Author Jan Westerhoff
Publisher Oxford University Press, 2010
ISBN 9780195387353
RRP £18.99
Twelve Examples of Illusion

We wouldn’t normally review a three-year-old book — but this book caught our eye when it was originally published, and we can now delve into it in good faith because the author of Twelve Examples of Illusion returns to Oxford in October.

A beautiful book to behold, the dustjacket reproduces a Japanese print from a woodcut which shows a monkey hanging off a branch, reaching down into a golden disc that is a reflected moon in a pool of water. The second chapter, The Moon in the Water, explains how central the moon is to Tibetan culture, and how a reflected moon becomes symbolic of illusion, and thus error.

The apocryphal story concerns a troupe of monkeys who lower their leader down from a branch, to allow him to scoop up the reflected, illusory moon. He falls into the lake with a great splash, and the reflected moon disappears. The cautionary tale, retold in different ways through Tibetan history, is not to mistake the reflection of something for the object itself.

Leaping ahead into a chapter that opens up into many different, brilliant dimensions, we end up reflecting on a known psychological condition, pareidolia, or the imposition of a pattern on something that is patternless. Different people from different cultures have, historically, insisted that there is a ‘man in the moon’, to say nothing of rabbits, women and cows. We might dismiss this all as folkloric nonsense, but then what of Galileo’s ‘Bohemian crater’, an instance of early modern astronomy? The crater in question was illusory, but it was held to exist.

The author moves on to consider playing-card experiments that conclusively demonstrate how we fill in the blanks with our preconceived notion of reality, insisting that there is a four of hearts when actually we’ve been shown an anomalous card such as the four of spades. Returning to the moon, Westerhoff considers why the moon appears bigger on the horizon than overhead. There are a wealth of scientific explanations, each patiently explained, but the larger moon is mostly, we discover, an instance of optical illusion.

These examples barely scratch the surface of a single chapter. The book is written for the general reader, that much debated sub-species, but it will only reward patient effort and it’s not, in truth, a Kindle-on-the-beach read unless you have the brain of Colin Blakemore or Marcus du Sautoy.

What this book does do is to utilize a plethora of insights from modern science, philosophy, optics, artificial intelligence, geometry, economics and literary theory, to bring alive much older notions of illusion in Tibetan theology. In some respects modern science has re-populated what Tibetan mystics said a long time ago. Tibetan philosophy, on the other hand, gives us another vantage point from which to consider the meaning of the science, and the meaning of our own lives.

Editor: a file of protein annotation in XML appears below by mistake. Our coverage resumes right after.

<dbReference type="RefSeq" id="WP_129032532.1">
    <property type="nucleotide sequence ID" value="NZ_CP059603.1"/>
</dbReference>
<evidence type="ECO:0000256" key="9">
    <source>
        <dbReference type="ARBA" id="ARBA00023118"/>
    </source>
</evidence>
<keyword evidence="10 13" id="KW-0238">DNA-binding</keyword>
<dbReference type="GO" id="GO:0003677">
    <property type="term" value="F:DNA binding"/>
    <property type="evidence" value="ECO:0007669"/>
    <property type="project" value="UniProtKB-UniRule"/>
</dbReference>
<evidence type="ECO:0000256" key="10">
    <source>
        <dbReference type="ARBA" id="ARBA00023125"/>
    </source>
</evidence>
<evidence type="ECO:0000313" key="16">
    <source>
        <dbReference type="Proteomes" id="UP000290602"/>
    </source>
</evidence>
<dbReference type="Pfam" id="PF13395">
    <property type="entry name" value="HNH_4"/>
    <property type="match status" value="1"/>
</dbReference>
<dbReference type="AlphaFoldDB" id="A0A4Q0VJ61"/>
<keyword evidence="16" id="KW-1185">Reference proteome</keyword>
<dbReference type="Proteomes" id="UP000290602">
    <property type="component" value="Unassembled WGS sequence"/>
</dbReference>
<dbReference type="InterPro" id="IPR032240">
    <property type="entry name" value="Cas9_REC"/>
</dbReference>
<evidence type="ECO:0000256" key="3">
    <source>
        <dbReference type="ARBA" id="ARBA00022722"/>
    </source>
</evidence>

For this reviewer, the many instances of illusion are a reminder of what can only be described as a running sore, to whit, the stark difference between a western, Renaissance tradition that credits human beings with a recognizable ‘self’ and a Buddhist philosophy that says that this self is as illusory as a reflected moon.

Of course, there is still the real moon, except that this too is held to be illusory in Buddhist thinking, or at least unfathomable. I might identify a rabbit in the moon, and you a Bohemian crater, but both are fantastical projections. So too are all our convictions about who we are. At this juncture, one thinks of meditation or prayer as a sort of healthy corrective to ego, a reminder that we are relatively insignificant in the scheme of things. But it is much harder to really go the whole hog and say that our constructed sense of self is illusory. It makes a complete mockery of the Christian tradition and all those received notions of a ‘personal’ Saviour, to say nothing of all the Renaissance, humanist and Enlightenment echoes of those assumptions.

The Buddhist path becomes baneful. At the end of a subsequent chapter about the illusion of a mirage in the desert, the point is made that someone who mistakenly thinks the mirage is a freshwater lake might be momentarily happier than someone who knows it cannot be drunk, but the outcome is that both are disappointed: the point is to recognize that there is no lake. It is a crushing realization.

Marrying modern science with Tibetan philosophy is a treacherous project as the author himself acknowledges by printing, at the very back of the book, a review of his own book from a somewhat disgruntled reviewer, writing in the Journal of Indo-Tibetan Studies 27, no.3:

“There is simply no textual evidence that a single Indian or Tibetan writer thought that illusions has twelve different characteristics.”

Westerhoff stands accused, no less, of projecting his own fabrication of what Tibetan wisdom meant, ripping it out of context; projecting his own illusion and falling for a reflected moon. Except that in the final footnote it is noted, mirthfully no doubt,

“The Journal of Indo-Tibetan Studies does not exist. The preceding pages have been written by the author of this book.”

The joke’s on us, fellow readers! But, super-seriously, Westerhoff’s point is not just that we routinely fall for illusions of various kinds, but that it is terribly difficult to know where reflections end and reality begins,

“We can either regard substance as a transcendental reality about which very little can be said, or as an illusory reality about which we can say many things. Whether this choice is a real choice or merely an illusory one I leave it for the reader to decide.”

As, inevitably, do I.